1 AUGUST 1840, Page 17


Tins little volume brings " fairy fiction" if not "truth severe" to the aid of the Poor-law Commissioners. Benevola is the last of the Fairies : she visits a peasant family in the olden time, whose head is struck blind by lightning, and their rustic happiness for ever destroyed. Admonished by this event of the evils which afflict the poor through inevitable accident, she flies off to London, and induces the Premier of the day to pass the old Poor-law. Many years after, she returns to the village where she first alighted, to be shocked at the misery which her benevolence has caused, through out-door relief and all the other abuses of the system ; and the

beneficent fairy whispers to the Whigs the plan of the Poor-law Amendment Act. Having worked this benefit for England, Bene- vola goes to Ireland ; and the condition of the peasantry is painted first as they were, (and, we opine, as they still are,) next as they become through the exertions of a paragon of a Lord Somebody and the operation of the Irish Poor-law. Some objection might be raised to the framework of this talc; but the main defect of the book is a total want of truth and pro- • bability. Its incidents are not like actual life, but resemble the hocus-pocus work of a conjuror. A village is painted in a very advanced stage of idleness and vice, through the operation of a system enduring for generations : a law passes ; and, hey presto, folly, laziness, dirt, and profligacy, pass away too. We question whether the deeply-rooted habits of an individual, much less of a nation, can be got rid of by the wisest laws, carried out by the most prudent benevolence of an influential landlord, who devotes both his time and his money to the purpose. But if this were pos- sible, it is a gross fallacy to adduce an extreme case of this kind as an instance of the effects of a law. It too strongly resembles the moral tales, where a young master is wonderfully rewarded for giving away a tart ; or the religious tracts, which paint a pious barber as coming into a fortune through refusing to shave on Sunday. The inculcation of such views, indeed, is not only falla- cious, but foolish. The experienced at once detect the fallacy: any one who is tempted into a course of' conduct by such repre- sentations, disbelieves the good which may really be existent in the principle, when he finds the reality, on trial, so contrary to the hopes he has been led to indulge. The picture of rustic life in England is but so-so : that in Ire- land is better,—deficient, perhaps, in richness and breadth, but still characteristic ; as in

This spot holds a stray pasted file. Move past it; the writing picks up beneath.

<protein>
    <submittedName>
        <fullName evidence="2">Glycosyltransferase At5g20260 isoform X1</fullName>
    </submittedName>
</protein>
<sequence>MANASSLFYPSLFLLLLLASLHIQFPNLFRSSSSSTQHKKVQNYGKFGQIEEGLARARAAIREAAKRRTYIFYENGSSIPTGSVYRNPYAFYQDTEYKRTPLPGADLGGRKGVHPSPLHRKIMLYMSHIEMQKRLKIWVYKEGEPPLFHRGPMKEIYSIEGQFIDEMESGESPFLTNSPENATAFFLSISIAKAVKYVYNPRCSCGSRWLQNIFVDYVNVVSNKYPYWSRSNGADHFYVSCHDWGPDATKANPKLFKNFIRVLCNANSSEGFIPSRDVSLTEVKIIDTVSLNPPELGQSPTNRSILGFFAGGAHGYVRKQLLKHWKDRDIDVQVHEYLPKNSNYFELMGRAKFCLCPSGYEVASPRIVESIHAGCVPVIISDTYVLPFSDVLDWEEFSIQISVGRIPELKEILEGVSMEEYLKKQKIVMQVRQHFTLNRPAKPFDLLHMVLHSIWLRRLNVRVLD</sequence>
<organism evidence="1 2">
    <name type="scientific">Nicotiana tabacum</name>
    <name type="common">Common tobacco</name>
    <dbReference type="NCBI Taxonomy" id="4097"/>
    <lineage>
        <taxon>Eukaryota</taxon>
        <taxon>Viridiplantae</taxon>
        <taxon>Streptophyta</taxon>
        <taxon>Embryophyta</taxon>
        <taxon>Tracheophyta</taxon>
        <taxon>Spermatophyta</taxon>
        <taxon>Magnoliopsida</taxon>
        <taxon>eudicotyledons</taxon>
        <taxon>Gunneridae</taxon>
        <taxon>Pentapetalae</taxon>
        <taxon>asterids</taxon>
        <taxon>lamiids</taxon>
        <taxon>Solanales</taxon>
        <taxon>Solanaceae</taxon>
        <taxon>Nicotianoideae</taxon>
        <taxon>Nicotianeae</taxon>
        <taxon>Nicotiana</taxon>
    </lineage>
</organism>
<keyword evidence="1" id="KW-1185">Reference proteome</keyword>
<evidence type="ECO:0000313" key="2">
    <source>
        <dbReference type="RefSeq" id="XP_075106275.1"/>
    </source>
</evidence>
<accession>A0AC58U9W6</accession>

The cottages chiefly consisted of one story, containing generally but one room, low and dark. The children were gathered in little clusters before the doors, whilst the fowls, goats, and pigs (if the occupiers were so fortunate as to possess them) took advantage of a long-established right to free ingress and egress. 'f he men, singly and in groups, sauntered up and down what may be called the street of the village, or leant listlessly against the cottage-walls, whilst the women, in gossiping idleness squatted down on the dirty floors. At length a young man, who, with half-shut eyes and hands deep buried in his pockets, had been watching a pig rolling itself in the mire, advanced slowly towards a group of long-coated idlers, standing at a little distance, by one of whom he was addressed with, " Arragh, Cormeck, my beauty! and what manners is those as teaches yes to be a risting yer eyesight afore the sun goes to his bed ? " By me faith, hither, but isn't it yerself has been blinkin' at the sun, till yer cant sae whether a body's sleapin or wakin ? eels yer dull blessed wits, Fattier; the% be wantin the grindstone, I'm thinkin. But is it yerself, rather Flinn can tell, if Misther Smith, and bail luck to him ! has tukohis oath to turn Johnny Mackeogh off his little bit iv land this day, if his rint isn't paid up?" " Ay, bin sure it's himself has sworn, more shame to him. But I'd counsel the man as takes the land over my sisther's husband's head to look to himself."

" And I wouldn't stand in his shoes anyhow, Father," said Cormack, "whin yersell cries bad luck to bins. But there goes the meally-mouthed officer to serve bins a quittance, wild his one little.squintin eye always a lookin afther his brother, fear he should run cane away from him."

" I say, boys," cried Flinn, turning round to the rest, and flourishing a knotted stick which he held in his hand, " I'm not the one to stand by, end sae me sisther and her chatter turned out for any man; end so good day to ye." And gathering his coat round him, Flinn stalked away. " Sure and isn't it tries& will go wid you, Father ! " exclaimed Cormack. " And may Sathan jist tin away wid all thim as stops behind me ! ' Then turning to the crowd, which had gradually collected round him, and drawing

himself up to his fell height, Cormack continued : 4 And I wad like to know

which of us all would sae a friend ill.thrated ? Who deserves better from us nor Father? Isn't it his shillelagh as is readiest, and his arm the stoutest in all the counthree ? And who was it tumbled the beadle over and over, whin be was a wantin to march little Rob Camels off to the gaol, fur thrown' stones at the black parson's waddlin ducks? Why, Father. And who pulled up the first tree in Lord Kiltnain's young Omani, and carried the park-palins off on his shoutbers to spite ould Smith ? Sure it was Father ! Thin, boys, lits after him, fur isn't it himself 's a true friend to us?"

An universal shout of " Father fur iver! " concluded Cormack's oratory; and, followed by the crowd, some carrying sticks and some with only the instru- ments of offence bestowed on flimsily nature, he hastened to the scene of action.